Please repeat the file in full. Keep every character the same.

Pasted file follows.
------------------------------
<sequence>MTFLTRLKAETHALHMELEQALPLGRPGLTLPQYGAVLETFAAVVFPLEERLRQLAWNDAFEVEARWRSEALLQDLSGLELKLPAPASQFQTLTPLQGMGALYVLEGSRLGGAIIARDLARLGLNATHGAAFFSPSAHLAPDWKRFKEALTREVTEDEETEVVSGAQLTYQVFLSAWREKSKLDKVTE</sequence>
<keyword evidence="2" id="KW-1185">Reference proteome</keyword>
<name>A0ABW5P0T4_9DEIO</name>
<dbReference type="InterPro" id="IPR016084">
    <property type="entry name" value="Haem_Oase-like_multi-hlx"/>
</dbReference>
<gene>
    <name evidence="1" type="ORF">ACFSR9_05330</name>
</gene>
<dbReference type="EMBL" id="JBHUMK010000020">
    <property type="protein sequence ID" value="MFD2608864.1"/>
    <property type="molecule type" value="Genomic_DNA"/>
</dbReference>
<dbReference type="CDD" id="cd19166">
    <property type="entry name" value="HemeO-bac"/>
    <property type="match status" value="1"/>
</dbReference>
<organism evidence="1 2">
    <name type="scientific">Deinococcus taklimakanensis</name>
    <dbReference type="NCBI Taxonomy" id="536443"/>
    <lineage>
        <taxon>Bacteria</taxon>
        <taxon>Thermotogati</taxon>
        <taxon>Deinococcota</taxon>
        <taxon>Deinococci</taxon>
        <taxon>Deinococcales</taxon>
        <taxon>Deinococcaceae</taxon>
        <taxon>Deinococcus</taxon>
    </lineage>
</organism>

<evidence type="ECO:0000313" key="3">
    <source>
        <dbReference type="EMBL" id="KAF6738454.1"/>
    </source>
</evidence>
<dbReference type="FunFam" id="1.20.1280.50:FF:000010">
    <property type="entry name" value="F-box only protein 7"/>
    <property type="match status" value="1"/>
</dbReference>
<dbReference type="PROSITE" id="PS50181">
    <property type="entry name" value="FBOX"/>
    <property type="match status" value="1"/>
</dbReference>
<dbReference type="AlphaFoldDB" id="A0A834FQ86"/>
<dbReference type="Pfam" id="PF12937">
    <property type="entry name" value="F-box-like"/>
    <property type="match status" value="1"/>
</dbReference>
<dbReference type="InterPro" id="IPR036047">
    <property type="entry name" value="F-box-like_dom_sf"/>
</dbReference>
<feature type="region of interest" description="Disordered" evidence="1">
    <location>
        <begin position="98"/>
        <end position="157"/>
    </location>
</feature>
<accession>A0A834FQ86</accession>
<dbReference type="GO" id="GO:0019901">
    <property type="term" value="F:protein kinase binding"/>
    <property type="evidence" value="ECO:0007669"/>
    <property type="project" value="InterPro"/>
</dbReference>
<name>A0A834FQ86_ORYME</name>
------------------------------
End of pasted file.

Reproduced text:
<sequence>MTFLTRLKAETHALHMELEQALPLGRPGLTLPQYGAVLETFAAVVFPLEERLRQLAWNDAFEVEARWRSEALLQDLSGLELKLPAPASQFQTLTPLQGMGALYVLEGSRLGGAIIARDLARLGLNATHGAAFFSPSAHLAPDWKRFKEALTREVTEDEETEVVSGAQLTYQVFLSAWREKSKLDKVTE</sequence>
<keyword evidence="2" id="KW-1185">Reference proteome</keyword>
<name>A0ABW5P0T4_9DEIO</name>
<dbReference type="InterPro" id="IPR016084">
    <property type="entry name" value="Haem_Oase-like_multi-hlx"/>
</dbReference>
<gene>
    <name evidence="1" type="ORF">ACFSR9_05330</name>
</gene>
<dbReference type="EMBL" id="JBHUMK010000020">
    <property type="protein sequence ID" value="MFD2608864.1"/>
    <property type="molecule type" value="Genomic_DNA"/>
</dbReference>
<dbReference type="CDD" id="cd19166">
    <property type="entry name" value="HemeO-bac"/>
    <property type="match status" value="1"/>
</dbReference>
<organism evidence="1 2">
    <name type="scientific">Deinococcus taklimakanensis</name>
    <dbReference type="NCBI Taxonomy" id="536443"/>
    <lineage>
        <taxon>Bacteria</taxon>
        <taxon>Thermotogati</taxon>
        <taxon>Deinococcota</taxon>
        <taxon>Deinococci</taxon>
        <taxon>Deinococcales</taxon>
        <taxon>Deinococcaceae</taxon>
        <taxon>Deinococcus</taxon>
    </lineage>
</organism>

<evidence type="ECO:0000313" key="3">
    <source>
        <dbReference type="EMBL" id="KAF6738454.1"/>
    </source>
</evidence>
<dbReference type="FunFam" id="1.20.1280.50:FF:000010">
    <property type="entry name" value="F-box only protein 7"/>
    <property type="match status" value="1"/>
</dbReference>
<dbReference type="PROSITE" id="PS50181">
    <property type="entry name" value="FBOX"/>
    <property type="match status" value="1"/>
</dbReference>
<dbReference type="AlphaFoldDB" id="A0A834FQ86"/>
<dbReference type="Pfam" id="PF12937">
    <property type="entry name" value="F-box-like"/>
    <property type="match status" value="1"/>
</dbReference>
<dbReference type="InterPro" id="IPR036047">
    <property type="entry name" value="F-box-like_dom_sf"/>
</dbReference>
<feature type="region of interest" description="Disordered" evidence="1">
    <location>
        <begin position="98"/>
        <end position="157"/>
    </location>
</feature>
<accession>A0A834FQ86</accession>
<dbReference type="GO" id="GO:0019901">
    <property type="term" value="F:protein kinase binding"/>
    <property type="evidence" value="ECO:0007669"/>
    <property type="project" value="InterPro"/>
</dbReference>
<name>A0A834FQ86_ORYME</name>